Read Time 2 Minutes
As numbers of COVID-19 cases in and around Birmingham continue to rise, we’ll probably all hear more about contact tracing. Contact tracers are part of the public health network designed to help stop chains of disease transmission. Find out why this matters and what to do if you’d like to become one.
1. A contact tracer is part detective, part counselor
A contact tracer, according to the Centers for Disease Control (CDC), is part detective, part counselor, and plays a vital role in helping to slow transmission of infectious diseases (in this case COVID-19).
First, they talk with the person who’s been infected and find out who they’ve been in close contact with while they have likely been infectious. That’s the detective part.
The counselor part is where they reach out to the people who may have been exposed to let them know. Privacy matters, so know that if you get a call from a contact tracer, they won’t reveal anyone’s identity.
What they will do is help you evaluate your level of risk and determine your best next steps (e.g. self-isolation, testing, etc.).
2. Contact tracers help stop the chain of infection
If you are a contact, meaning you’re one of the people who’s been in close contact with someone who’s been infected, you’ll be encouraged to stay home and social distance so you don’t spread it to others.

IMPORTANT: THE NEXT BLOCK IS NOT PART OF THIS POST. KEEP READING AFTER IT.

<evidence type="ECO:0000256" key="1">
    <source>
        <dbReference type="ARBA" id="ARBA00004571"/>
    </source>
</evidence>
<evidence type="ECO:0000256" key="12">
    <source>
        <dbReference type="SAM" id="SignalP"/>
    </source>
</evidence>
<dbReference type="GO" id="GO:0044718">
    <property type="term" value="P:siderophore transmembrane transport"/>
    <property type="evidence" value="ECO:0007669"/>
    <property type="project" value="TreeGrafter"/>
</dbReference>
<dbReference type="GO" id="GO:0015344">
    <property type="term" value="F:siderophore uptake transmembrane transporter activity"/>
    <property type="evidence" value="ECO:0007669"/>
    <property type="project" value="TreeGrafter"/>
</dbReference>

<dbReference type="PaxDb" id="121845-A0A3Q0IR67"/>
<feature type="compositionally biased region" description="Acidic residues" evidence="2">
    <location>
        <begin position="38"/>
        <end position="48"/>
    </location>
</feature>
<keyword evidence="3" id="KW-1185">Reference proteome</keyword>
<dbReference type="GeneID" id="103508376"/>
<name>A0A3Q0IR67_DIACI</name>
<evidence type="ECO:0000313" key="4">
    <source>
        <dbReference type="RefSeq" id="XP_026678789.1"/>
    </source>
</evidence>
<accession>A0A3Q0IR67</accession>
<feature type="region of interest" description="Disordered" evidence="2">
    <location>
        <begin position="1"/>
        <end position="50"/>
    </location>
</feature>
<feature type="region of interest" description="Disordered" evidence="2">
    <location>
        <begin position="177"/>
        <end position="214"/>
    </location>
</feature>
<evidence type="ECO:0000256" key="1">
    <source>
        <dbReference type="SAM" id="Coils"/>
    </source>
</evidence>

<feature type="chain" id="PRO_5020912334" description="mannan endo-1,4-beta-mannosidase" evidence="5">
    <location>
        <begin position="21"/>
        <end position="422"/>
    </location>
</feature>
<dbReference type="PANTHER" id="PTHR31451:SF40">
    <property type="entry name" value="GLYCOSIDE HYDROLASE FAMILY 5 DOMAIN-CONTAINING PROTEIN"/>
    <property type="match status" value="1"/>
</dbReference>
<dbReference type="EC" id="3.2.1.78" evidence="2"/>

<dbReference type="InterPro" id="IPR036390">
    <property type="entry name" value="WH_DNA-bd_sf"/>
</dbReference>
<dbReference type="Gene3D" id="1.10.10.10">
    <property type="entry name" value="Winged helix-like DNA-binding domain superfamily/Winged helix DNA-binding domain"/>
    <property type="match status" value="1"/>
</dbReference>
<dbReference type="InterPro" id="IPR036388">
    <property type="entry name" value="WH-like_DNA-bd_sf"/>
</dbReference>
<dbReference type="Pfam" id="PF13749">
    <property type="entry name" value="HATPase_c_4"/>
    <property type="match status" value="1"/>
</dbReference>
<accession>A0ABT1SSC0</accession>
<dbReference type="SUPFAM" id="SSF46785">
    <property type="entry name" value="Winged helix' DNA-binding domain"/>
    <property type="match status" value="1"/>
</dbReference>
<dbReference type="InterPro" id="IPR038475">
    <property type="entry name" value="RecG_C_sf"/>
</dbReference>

You remember that cool video of the matches from back when we were trying to #flattenthecurve for a minute. Now, the goal is risk reduction. Just like condoms help stop the spread of HIV/AIDS, social isolation can definitely help keep an infected person from passing COVID-19 on to others.
3. Ideally, contact tracers are skilled professionals
According to the CDC, contact tracers need specialized skills. Some of these include:
- understanding patient confidentiality
- understanding the medical side of the illness and its spread
- excellent interpersonal, cultural sensitivity and interviewing skills
- crisis counseling + referral skills
- cultural competency
4. That said, some jobs can be filled by people with basic phone and computer skills
For example, this temporary contact tracer position requires a bachelor’s degree and a year of customer service. Instead of having all the skills listed above, which would be the ideal scenario, you basically work off of a script.
Also, Birmingham-based MotionMobs created a contact tracing app that caught the eye of the New York Times and UAB, who’s using it to help with their own contact tracing efforts.
5. If you’re interested in being a contact tracer, look for job postings
Key places to look include:
- The CDC Foundation’s COVID Response Corps’ Job Listings (includes jobs around the country)
- UAB’s School of Public Health News
- Alabama Department of Public Health jobs listings (not currently advertising contact tracer positions, but may be in the future)